To say that the GOP base has soured on this next-in-line thing is an understatement on par with "Dennis Rodman wouldn't make an ideal baby sitter." Talk to a conservative audience about the "next-in-line" habit and you'll likely hear the sorts of boos and hisses you'd expect at a sports bar when you change the channel to a C-SPAN hearing on rural electrification.
Republicans want an outsider, which is why the senators aiming for the nomination -- Ted Cruz, Rand Paul and Marco Rubio -- spend much of their time denouncing the city they work in. The governors -- Scott Walker of Wisconsin, Bobby Jindal of Louisiana, Chris Christie of New Jersey, Mike Huckabee, formerly of Arkansas -- have it easier, but they certainly never miss an opportunity to express their disappointment in Washington. Wisconsin Rep. Paul Ryan, Romney's running mate in 2012, is the one candidate who could claim next-in-line status without setting off a riot, but he's unlikely to run. Jeb Bush is beloved by the party establishment, but nothing short of a legal name change would appease the Tea Party.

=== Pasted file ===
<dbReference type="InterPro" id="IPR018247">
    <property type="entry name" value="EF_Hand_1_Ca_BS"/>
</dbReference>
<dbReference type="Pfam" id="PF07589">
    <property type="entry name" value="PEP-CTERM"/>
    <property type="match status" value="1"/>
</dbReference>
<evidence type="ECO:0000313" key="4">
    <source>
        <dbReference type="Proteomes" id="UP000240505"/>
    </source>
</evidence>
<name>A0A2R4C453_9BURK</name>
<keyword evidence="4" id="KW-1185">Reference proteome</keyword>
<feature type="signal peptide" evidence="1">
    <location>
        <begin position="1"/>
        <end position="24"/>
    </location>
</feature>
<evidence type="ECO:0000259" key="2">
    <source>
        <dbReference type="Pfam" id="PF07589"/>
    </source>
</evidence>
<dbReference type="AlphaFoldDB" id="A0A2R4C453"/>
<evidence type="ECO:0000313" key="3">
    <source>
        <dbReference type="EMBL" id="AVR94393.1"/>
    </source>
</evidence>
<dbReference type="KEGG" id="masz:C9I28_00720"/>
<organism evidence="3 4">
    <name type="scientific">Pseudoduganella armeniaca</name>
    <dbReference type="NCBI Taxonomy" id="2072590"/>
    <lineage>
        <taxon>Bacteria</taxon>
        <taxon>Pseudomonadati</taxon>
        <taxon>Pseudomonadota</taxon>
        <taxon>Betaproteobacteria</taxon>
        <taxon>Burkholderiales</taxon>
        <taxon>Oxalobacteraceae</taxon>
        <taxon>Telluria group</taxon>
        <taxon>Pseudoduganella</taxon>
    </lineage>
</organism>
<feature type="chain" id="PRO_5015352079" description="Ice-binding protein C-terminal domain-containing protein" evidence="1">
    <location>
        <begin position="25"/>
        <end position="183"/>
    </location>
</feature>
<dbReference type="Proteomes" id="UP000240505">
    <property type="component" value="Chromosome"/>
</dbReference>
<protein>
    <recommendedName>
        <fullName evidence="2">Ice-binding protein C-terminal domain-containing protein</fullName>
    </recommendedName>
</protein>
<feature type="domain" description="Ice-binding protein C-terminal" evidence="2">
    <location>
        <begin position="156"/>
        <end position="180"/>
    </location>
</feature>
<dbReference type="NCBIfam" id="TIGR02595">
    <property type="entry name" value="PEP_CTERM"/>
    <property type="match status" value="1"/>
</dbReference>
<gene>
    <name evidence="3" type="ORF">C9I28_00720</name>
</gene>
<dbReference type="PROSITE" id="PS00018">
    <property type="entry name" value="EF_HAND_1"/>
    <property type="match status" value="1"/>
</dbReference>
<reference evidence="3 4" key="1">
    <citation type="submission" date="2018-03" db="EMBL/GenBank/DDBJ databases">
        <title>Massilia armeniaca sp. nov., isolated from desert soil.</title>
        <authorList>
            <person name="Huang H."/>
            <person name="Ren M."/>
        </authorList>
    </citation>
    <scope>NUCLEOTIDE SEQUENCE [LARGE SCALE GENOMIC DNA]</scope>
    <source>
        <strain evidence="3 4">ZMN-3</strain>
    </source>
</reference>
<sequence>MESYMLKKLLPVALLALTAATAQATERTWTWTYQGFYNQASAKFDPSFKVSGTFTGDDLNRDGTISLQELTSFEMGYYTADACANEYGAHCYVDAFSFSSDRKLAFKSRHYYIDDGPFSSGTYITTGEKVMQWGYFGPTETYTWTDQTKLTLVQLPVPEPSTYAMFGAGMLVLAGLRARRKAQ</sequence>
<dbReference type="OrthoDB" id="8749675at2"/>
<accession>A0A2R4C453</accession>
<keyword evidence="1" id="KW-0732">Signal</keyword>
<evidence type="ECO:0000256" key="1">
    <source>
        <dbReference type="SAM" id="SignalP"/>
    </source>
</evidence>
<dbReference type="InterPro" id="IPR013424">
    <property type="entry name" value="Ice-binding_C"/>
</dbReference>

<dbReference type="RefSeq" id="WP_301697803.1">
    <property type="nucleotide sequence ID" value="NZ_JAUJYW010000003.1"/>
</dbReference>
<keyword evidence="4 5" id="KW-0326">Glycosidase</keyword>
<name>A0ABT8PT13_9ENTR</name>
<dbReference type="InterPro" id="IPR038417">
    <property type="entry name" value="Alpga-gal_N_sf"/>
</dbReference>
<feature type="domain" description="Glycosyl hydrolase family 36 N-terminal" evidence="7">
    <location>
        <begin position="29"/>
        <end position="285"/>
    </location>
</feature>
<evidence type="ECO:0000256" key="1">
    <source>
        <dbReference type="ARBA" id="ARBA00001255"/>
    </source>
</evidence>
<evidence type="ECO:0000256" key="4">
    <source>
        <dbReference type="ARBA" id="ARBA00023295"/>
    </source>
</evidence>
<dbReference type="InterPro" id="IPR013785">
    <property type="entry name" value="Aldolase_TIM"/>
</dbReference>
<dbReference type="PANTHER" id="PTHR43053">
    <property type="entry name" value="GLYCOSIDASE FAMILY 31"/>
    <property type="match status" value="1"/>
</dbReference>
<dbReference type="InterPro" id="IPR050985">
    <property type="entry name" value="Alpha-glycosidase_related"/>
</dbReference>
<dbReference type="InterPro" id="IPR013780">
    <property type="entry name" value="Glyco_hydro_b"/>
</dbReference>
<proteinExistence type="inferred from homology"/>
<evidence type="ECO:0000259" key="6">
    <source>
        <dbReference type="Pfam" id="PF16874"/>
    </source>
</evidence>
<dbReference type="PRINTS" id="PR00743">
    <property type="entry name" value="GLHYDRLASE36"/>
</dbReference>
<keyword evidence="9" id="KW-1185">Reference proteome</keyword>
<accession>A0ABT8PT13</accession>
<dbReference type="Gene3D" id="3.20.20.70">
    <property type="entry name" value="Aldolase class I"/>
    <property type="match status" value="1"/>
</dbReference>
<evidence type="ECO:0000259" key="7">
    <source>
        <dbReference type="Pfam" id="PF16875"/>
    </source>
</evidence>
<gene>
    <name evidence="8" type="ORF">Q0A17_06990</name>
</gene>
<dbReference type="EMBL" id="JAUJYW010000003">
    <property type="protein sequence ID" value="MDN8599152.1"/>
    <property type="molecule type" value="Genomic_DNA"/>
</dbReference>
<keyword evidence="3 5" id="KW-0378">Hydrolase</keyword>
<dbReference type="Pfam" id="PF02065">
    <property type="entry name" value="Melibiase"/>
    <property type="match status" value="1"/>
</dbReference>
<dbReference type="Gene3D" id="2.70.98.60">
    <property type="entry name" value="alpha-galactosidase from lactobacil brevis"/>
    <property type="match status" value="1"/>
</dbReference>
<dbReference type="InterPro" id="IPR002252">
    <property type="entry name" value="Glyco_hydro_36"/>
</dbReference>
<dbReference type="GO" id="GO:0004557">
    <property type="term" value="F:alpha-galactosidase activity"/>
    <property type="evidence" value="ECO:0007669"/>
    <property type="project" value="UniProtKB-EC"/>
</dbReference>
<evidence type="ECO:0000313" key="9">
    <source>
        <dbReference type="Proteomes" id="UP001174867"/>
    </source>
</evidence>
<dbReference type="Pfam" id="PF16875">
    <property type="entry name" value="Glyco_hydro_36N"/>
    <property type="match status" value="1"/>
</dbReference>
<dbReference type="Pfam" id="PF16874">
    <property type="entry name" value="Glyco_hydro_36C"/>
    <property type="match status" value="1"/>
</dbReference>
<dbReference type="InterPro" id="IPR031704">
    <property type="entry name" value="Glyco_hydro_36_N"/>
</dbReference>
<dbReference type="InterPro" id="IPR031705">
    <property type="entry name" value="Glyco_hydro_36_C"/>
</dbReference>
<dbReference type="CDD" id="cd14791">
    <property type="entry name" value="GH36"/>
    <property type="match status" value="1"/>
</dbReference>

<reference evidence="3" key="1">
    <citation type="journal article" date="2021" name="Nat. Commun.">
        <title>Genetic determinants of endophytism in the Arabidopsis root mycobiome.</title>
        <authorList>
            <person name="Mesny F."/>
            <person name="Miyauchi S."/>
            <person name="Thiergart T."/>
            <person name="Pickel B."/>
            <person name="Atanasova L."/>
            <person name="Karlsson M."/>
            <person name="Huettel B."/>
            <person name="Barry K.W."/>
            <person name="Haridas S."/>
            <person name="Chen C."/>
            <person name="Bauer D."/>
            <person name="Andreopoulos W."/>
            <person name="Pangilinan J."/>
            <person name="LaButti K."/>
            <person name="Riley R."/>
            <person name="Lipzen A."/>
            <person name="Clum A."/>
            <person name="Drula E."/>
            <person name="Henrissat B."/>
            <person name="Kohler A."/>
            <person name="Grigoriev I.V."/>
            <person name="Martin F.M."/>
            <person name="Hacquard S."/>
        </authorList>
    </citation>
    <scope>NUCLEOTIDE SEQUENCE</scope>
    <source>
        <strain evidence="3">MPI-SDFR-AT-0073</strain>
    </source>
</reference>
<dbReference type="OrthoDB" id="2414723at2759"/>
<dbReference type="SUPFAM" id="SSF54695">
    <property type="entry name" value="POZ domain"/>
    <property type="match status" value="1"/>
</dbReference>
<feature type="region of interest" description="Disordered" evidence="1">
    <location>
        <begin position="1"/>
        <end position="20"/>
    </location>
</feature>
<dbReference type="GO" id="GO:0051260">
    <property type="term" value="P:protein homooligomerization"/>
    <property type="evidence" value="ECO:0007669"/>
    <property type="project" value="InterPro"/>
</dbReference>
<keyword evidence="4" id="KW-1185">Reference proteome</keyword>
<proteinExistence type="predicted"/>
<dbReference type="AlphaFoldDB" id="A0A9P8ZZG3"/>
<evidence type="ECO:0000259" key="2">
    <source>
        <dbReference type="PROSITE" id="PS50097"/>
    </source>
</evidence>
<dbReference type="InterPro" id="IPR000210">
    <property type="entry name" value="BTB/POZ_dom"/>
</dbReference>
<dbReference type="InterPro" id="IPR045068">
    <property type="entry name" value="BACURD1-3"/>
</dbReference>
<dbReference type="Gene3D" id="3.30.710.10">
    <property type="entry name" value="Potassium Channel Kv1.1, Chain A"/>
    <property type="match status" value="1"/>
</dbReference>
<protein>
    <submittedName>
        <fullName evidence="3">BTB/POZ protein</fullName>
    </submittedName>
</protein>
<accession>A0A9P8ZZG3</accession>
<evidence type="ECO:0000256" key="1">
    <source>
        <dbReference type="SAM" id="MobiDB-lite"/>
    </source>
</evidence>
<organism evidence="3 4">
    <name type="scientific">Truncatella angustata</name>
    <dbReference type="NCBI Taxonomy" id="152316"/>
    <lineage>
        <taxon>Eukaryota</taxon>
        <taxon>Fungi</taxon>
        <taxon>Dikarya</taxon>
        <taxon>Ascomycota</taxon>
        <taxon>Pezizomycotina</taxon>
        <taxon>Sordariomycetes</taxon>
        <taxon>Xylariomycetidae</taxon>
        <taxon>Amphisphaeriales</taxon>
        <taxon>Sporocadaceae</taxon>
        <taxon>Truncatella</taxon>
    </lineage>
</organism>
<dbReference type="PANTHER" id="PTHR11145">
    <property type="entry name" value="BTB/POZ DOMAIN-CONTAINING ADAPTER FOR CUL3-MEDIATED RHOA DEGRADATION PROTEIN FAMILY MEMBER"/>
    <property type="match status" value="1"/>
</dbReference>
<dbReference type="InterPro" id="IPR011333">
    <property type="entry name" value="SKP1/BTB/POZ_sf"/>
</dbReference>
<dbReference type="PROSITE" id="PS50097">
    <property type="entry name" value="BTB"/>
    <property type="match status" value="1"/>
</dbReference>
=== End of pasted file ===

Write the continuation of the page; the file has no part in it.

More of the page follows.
Meanwhile, it's not clear what the Democrats actually want. They certainly expect Clinton to be the nominee. But should they? She's easily one of the most overrated political talents of the last quarter-century. Both McCain and Romney were hobbled by the fact that they couldn't distance themselves from an unpopular GOP president. Having served as Obama's secretary of state (never mind being the "grandmother" of Obamacare), Clinton would probably have a similar burden. Perhaps the possibility of a female president will substitute for the thrill of nominating an actual outsider.
But given where the country is -- and likely will be in 2016 -- I'd put my money on the real thing.
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